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Source: April 1984 Volume 22 Number 2, Pages 51–54

Drover Wayne

Page 51

One of Anthony Wayne's lesser known contributions to the American cause during the Revolutionary War was his participation in various foraging expeditions. They were conducted to obtain much-needed food and supplies for the American army, not only during the encampment at Valley Forge, but later in the war as well. For these activities the General was sometimes referred to by the British as "Drover" Wayne.

Benson J. Lossing, in a footnote in his The Pictorial Field-Book of the Revolution, has given us a detailed account of one of these expeditions. It took place on July 25, 1780; notwithstanding strong enemy opposition, Wayne and "Light-Horse" Harry Lee succeeded in procuring "a large number of cattle" for the American troops.

"Three or four miles below Fort Lee," Lossing wrote, "at the base of the Palisades is a little village called Bull's Ferry. Just below the village, on Block-house Point, was a blockhouse occupied in the summer of 1780 by a British picket, for the protection of some wood cutters, and the neighboring Tories. On Bergen Neck below was a large number of cattle and horses, within reach of the British foragers who might go out from the fort at Paulus's Hook. Washington, then at Hopper's, near Suffern, sent General Wayne, with some Pennsylvania and Maryland troops, horse and foot, to storm the work on Block-house Point, and to drive the cattle within the American lines.

Page 52

Wayne sent the cavalry, under Major Lee, to perform the latter duty, while he and three Pennsylvania regiments marched against the block-house with four pieces of artillery. They made a surprise attack, but their cannons were too light to be effective, and after a skirmish the Americans were repulsed, with a loss in killed and wounded, of sixty-four men. After burning some wooden boats near, and capturing the men in charge of them, Wayne returned to camp, with a large number of cattle, driven by dragoons. ... "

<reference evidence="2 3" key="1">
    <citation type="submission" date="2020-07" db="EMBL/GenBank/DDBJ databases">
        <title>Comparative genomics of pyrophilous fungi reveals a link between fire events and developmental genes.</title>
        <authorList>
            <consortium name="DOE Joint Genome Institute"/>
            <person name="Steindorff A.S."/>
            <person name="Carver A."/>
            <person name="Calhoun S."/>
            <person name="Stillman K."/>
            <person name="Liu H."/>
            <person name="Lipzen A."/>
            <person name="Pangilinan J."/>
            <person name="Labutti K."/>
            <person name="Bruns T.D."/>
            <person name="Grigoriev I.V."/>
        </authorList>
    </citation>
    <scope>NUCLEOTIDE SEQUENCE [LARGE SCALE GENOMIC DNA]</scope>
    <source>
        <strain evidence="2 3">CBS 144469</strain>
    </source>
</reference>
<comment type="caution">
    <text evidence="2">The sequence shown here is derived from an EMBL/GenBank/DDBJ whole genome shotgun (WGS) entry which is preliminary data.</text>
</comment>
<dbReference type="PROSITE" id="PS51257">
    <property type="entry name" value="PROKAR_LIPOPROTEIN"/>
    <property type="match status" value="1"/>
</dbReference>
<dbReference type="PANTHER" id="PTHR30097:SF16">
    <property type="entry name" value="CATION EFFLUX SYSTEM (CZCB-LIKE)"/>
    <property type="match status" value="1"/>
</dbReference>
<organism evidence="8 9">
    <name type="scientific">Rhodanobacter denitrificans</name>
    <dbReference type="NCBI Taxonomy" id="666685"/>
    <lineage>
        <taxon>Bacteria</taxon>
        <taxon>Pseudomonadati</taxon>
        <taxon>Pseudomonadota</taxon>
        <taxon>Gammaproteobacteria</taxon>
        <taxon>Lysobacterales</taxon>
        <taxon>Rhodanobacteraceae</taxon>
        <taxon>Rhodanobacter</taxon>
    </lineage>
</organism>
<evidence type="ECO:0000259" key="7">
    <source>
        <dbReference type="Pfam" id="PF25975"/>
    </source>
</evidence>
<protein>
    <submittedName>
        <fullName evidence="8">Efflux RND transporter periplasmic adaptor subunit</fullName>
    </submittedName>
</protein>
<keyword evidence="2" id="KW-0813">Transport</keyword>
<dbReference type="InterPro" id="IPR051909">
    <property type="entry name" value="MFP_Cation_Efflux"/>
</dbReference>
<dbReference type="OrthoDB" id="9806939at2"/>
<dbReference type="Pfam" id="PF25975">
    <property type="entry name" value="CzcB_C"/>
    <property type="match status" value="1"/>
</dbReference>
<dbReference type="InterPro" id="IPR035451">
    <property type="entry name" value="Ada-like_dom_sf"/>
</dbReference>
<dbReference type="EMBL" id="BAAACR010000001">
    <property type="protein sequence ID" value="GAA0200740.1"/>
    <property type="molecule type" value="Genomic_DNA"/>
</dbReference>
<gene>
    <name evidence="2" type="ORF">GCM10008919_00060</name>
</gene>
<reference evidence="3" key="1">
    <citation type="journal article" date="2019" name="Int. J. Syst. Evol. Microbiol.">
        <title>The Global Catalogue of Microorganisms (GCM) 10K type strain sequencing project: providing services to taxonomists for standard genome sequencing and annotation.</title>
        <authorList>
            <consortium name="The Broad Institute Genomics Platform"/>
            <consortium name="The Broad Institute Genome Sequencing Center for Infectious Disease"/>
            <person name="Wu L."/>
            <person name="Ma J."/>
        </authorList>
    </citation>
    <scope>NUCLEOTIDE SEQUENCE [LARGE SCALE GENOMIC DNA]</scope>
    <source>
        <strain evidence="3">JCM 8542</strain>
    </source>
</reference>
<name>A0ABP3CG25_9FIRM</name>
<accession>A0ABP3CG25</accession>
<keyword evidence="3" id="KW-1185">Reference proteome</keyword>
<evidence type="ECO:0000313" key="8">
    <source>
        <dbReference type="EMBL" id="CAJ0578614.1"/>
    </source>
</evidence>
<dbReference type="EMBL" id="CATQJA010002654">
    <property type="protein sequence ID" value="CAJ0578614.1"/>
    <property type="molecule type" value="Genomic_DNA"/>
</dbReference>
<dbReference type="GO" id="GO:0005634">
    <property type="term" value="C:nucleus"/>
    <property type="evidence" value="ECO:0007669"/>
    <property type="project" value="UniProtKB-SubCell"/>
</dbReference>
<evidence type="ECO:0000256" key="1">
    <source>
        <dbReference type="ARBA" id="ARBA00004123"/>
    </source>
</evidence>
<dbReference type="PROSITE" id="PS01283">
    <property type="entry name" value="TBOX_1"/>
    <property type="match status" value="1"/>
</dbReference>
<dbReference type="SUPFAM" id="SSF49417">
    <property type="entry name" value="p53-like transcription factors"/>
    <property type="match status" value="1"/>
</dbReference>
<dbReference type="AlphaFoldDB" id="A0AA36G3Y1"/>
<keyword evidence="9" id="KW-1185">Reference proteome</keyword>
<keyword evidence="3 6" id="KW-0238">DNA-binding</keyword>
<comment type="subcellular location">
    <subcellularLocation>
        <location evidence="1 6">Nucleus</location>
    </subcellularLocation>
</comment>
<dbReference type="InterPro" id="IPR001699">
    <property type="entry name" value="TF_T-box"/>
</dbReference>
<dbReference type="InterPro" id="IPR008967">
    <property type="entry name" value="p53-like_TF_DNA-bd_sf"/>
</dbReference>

The foray was described in quite another manner in "The Cow Chase", a ballad written a week later, on August 1, 1780, by a young British officer. The author was the famed Major John Andre, who in addition the his military career was also something of an amateur artist and poet. Published in Rivington's Royal Gazette, in its 73 quatrains or stanzes, in three cantos, Andre presented a satirical - and not very complimentary - picture of Wayne and his "dung-born tribe", as he described the American troops. In fact, in Andre's version of the incident, Wayne and Lee did not even accomplish their mission to "drive the kine" back to the American line!

(So unflattering was his account of the expedition that in the last quatrain of the ballad Andre observed

"And now I've closed my epic strain,
I tremble as I show it,
Lest this same warrior-drover Wayne
Should ever catch the poet."

As the expedition set out, for example, it is suggested that the Americans had all fortified themselves for the occasion with spirits. After Wayne had ''speechified the whole", Andre noted

"Then from the cask of rum once more,
They took a heady gill;
When one and all, they loudly swore,
They'd fight upon the hill.

"Near the meridian pomp, the sun
Had journey'd from the horizon;
When fierce the dusky tribe mov'd on,
Of heroes drunk as pizen.

"At Irving's nod 'twas fine to see
The left prepare to fight;
The while, the drovers, Wayne and Lee